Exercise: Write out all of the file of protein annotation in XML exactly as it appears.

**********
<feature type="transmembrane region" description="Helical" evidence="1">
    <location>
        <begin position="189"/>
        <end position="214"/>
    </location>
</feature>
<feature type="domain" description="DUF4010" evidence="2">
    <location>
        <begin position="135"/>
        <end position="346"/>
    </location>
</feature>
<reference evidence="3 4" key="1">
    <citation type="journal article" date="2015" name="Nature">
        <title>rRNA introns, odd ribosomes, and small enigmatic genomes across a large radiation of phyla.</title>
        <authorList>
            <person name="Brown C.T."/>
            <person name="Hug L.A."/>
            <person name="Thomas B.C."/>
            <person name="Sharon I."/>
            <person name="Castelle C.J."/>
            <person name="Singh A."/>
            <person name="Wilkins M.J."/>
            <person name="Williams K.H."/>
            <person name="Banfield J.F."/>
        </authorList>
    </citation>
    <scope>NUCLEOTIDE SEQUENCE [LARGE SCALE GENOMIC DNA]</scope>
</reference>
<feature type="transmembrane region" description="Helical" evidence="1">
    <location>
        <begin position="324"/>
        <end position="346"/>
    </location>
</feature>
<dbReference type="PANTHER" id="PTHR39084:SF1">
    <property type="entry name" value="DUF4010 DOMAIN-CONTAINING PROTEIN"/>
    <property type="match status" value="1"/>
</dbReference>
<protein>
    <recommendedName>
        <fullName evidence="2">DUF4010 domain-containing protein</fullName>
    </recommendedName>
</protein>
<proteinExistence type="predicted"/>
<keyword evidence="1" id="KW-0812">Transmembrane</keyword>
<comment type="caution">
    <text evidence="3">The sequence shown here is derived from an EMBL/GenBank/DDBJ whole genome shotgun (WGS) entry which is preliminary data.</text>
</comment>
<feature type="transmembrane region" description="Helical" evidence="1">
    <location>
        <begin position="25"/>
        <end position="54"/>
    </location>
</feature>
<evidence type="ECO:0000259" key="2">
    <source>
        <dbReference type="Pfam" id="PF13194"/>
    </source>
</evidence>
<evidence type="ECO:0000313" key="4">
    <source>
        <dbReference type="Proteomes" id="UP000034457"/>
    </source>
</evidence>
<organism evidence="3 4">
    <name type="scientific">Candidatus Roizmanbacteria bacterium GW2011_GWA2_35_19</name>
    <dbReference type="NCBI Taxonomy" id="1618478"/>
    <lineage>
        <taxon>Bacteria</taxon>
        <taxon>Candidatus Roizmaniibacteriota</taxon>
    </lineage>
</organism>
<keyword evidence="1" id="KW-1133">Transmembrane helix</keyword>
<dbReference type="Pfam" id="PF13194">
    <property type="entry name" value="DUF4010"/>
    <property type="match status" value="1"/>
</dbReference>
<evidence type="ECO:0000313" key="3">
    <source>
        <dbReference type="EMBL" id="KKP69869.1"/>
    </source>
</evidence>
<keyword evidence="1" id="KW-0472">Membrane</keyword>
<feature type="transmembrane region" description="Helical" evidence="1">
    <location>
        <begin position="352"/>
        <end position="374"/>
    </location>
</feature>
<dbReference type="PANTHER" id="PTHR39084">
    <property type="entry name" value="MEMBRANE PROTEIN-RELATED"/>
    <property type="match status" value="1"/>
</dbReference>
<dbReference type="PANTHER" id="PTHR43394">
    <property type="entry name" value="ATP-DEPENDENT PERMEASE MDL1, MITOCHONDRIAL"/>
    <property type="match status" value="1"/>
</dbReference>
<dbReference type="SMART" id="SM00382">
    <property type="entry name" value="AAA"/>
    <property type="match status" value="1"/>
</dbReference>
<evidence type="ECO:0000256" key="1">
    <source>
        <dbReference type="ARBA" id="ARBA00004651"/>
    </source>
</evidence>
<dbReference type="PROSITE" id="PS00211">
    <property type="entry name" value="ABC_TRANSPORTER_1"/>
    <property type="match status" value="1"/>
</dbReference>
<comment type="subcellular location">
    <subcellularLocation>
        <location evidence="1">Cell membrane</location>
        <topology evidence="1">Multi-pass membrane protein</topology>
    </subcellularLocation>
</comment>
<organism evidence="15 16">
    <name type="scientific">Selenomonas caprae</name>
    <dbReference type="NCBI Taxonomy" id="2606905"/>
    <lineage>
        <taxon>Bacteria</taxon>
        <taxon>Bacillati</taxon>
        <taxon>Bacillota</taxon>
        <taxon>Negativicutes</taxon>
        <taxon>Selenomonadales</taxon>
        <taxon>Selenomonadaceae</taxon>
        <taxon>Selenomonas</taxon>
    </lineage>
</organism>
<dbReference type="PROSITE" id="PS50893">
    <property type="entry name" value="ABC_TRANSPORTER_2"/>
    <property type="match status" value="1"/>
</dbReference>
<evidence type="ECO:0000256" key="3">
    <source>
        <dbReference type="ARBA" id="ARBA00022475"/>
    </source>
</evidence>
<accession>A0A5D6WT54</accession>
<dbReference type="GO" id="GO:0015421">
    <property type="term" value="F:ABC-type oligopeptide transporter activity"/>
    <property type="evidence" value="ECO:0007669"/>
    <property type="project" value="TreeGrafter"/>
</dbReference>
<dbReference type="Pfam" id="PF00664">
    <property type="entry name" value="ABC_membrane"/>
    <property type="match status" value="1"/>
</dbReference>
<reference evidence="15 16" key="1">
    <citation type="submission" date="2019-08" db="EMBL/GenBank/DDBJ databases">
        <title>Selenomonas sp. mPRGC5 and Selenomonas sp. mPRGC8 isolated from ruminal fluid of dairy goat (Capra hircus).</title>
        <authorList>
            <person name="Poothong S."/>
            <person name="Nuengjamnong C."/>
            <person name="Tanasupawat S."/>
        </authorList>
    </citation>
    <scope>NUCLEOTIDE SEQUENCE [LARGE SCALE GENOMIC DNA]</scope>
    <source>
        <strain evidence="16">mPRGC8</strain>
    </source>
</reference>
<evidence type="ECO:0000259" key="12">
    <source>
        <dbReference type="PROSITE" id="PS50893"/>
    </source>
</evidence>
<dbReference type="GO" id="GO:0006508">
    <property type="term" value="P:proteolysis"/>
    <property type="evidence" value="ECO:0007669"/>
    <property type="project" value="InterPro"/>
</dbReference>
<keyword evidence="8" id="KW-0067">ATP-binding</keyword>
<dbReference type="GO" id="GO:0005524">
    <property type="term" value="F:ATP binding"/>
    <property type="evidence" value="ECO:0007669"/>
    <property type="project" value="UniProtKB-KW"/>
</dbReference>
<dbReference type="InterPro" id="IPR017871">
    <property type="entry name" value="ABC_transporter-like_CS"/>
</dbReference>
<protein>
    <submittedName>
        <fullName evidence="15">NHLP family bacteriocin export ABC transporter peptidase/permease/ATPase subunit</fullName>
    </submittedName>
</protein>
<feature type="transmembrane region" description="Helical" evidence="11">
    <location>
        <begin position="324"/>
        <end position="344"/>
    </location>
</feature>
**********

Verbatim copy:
<feature type="transmembrane region" description="Helical" evidence="1">
    <location>
        <begin position="189"/>
        <end position="214"/>
    </location>
</feature>
<feature type="domain" description="DUF4010" evidence="2">
    <location>
        <begin position="135"/>
        <end position="346"/>
    </location>
</feature>
<reference evidence="3 4" key="1">
    <citation type="journal article" date="2015" name="Nature">
        <title>rRNA introns, odd ribosomes, and small enigmatic genomes across a large radiation of phyla.</title>
        <authorList>
            <person name="Brown C.T."/>
            <person name="Hug L.A."/>
            <person name="Thomas B.C."/>
            <person name="Sharon I."/>
            <person name="Castelle C.J."/>
            <person name="Singh A."/>
            <person name="Wilkins M.J."/>
            <person name="Williams K.H."/>
            <person name="Banfield J.F."/>
        </authorList>
    </citation>
    <scope>NUCLEOTIDE SEQUENCE [LARGE SCALE GENOMIC DNA]</scope>
</reference>
<feature type="transmembrane region" description="Helical" evidence="1">
    <location>
        <begin position="324"/>
        <end position="346"/>
    </location>
</feature>
<dbReference type="PANTHER" id="PTHR39084:SF1">
    <property type="entry name" value="DUF4010 DOMAIN-CONTAINING PROTEIN"/>
    <property type="match status" value="1"/>
</dbReference>
<protein>
    <recommendedName>
        <fullName evidence="2">DUF4010 domain-containing protein</fullName>
    </recommendedName>
</protein>
<proteinExistence type="predicted"/>
<keyword evidence="1" id="KW-0812">Transmembrane</keyword>
<comment type="caution">
    <text evidence="3">The sequence shown here is derived from an EMBL/GenBank/DDBJ whole genome shotgun (WGS) entry which is preliminary data.</text>
</comment>
<feature type="transmembrane region" description="Helical" evidence="1">
    <location>
        <begin position="25"/>
        <end position="54"/>
    </location>
</feature>
<evidence type="ECO:0000259" key="2">
    <source>
        <dbReference type="Pfam" id="PF13194"/>
    </source>
</evidence>
<evidence type="ECO:0000313" key="4">
    <source>
        <dbReference type="Proteomes" id="UP000034457"/>
    </source>
</evidence>
<organism evidence="3 4">
    <name type="scientific">Candidatus Roizmanbacteria bacterium GW2011_GWA2_35_19</name>
    <dbReference type="NCBI Taxonomy" id="1618478"/>
    <lineage>
        <taxon>Bacteria</taxon>
        <taxon>Candidatus Roizmaniibacteriota</taxon>
    </lineage>
</organism>
<keyword evidence="1" id="KW-1133">Transmembrane helix</keyword>
<dbReference type="Pfam" id="PF13194">
    <property type="entry name" value="DUF4010"/>
    <property type="match status" value="1"/>
</dbReference>
<evidence type="ECO:0000313" key="3">
    <source>
        <dbReference type="EMBL" id="KKP69869.1"/>
    </source>
</evidence>
<keyword evidence="1" id="KW-0472">Membrane</keyword>
<feature type="transmembrane region" description="Helical" evidence="1">
    <location>
        <begin position="352"/>
        <end position="374"/>
    </location>
</feature>
<dbReference type="PANTHER" id="PTHR39084">
    <property type="entry name" value="MEMBRANE PROTEIN-RELATED"/>
    <property type="match status" value="1"/>
</dbReference>
<dbReference type="PANTHER" id="PTHR43394">
    <property type="entry name" value="ATP-DEPENDENT PERMEASE MDL1, MITOCHONDRIAL"/>
    <property type="match status" value="1"/>
</dbReference>
<dbReference type="SMART" id="SM00382">
    <property type="entry name" value="AAA"/>
    <property type="match status" value="1"/>
</dbReference>
<evidence type="ECO:0000256" key="1">
    <source>
        <dbReference type="ARBA" id="ARBA00004651"/>
    </source>
</evidence>
<dbReference type="PROSITE" id="PS00211">
    <property type="entry name" value="ABC_TRANSPORTER_1"/>
    <property type="match status" value="1"/>
</dbReference>
<comment type="subcellular location">
    <subcellularLocation>
        <location evidence="1">Cell membrane</location>
        <topology evidence="1">Multi-pass membrane protein</topology>
    </subcellularLocation>
</comment>
<organism evidence="15 16">
    <name type="scientific">Selenomonas caprae</name>
    <dbReference type="NCBI Taxonomy" id="2606905"/>
    <lineage>
        <taxon>Bacteria</taxon>
        <taxon>Bacillati</taxon>
        <taxon>Bacillota</taxon>
        <taxon>Negativicutes</taxon>
        <taxon>Selenomonadales</taxon>
        <taxon>Selenomonadaceae</taxon>
        <taxon>Selenomonas</taxon>
    </lineage>
</organism>
<dbReference type="PROSITE" id="PS50893">
    <property type="entry name" value="ABC_TRANSPORTER_2"/>
    <property type="match status" value="1"/>
</dbReference>
<evidence type="ECO:0000256" key="3">
    <source>
        <dbReference type="ARBA" id="ARBA00022475"/>
    </source>
</evidence>
<accession>A0A5D6WT54</accession>
<dbReference type="GO" id="GO:0015421">
    <property type="term" value="F:ABC-type oligopeptide transporter activity"/>
    <property type="evidence" value="ECO:0007669"/>
    <property type="project" value="TreeGrafter"/>
</dbReference>
<dbReference type="Pfam" id="PF00664">
    <property type="entry name" value="ABC_membrane"/>
    <property type="match status" value="1"/>
</dbReference>
<reference evidence="15 16" key="1">
    <citation type="submission" date="2019-08" db="EMBL/GenBank/DDBJ databases">
        <title>Selenomonas sp. mPRGC5 and Selenomonas sp. mPRGC8 isolated from ruminal fluid of dairy goat (Capra hircus).</title>
        <authorList>
            <person name="Poothong S."/>
            <person name="Nuengjamnong C."/>
            <person name="Tanasupawat S."/>
        </authorList>
    </citation>
    <scope>NUCLEOTIDE SEQUENCE [LARGE SCALE GENOMIC DNA]</scope>
    <source>
        <strain evidence="16">mPRGC8</strain>
    </source>
</reference>
<evidence type="ECO:0000259" key="12">
    <source>
        <dbReference type="PROSITE" id="PS50893"/>
    </source>
</evidence>
<dbReference type="GO" id="GO:0006508">
    <property type="term" value="P:proteolysis"/>
    <property type="evidence" value="ECO:0007669"/>
    <property type="project" value="InterPro"/>
</dbReference>
<keyword evidence="8" id="KW-0067">ATP-binding</keyword>
<dbReference type="GO" id="GO:0005524">
    <property type="term" value="F:ATP binding"/>
    <property type="evidence" value="ECO:0007669"/>
    <property type="project" value="UniProtKB-KW"/>
</dbReference>
<dbReference type="InterPro" id="IPR017871">
    <property type="entry name" value="ABC_transporter-like_CS"/>
</dbReference>
<protein>
    <submittedName>
        <fullName evidence="15">NHLP family bacteriocin export ABC transporter peptidase/permease/ATPase subunit</fullName>
    </submittedName>
</protein>
<feature type="transmembrane region" description="Helical" evidence="11">
    <location>
        <begin position="324"/>
        <end position="344"/>
    </location>
</feature>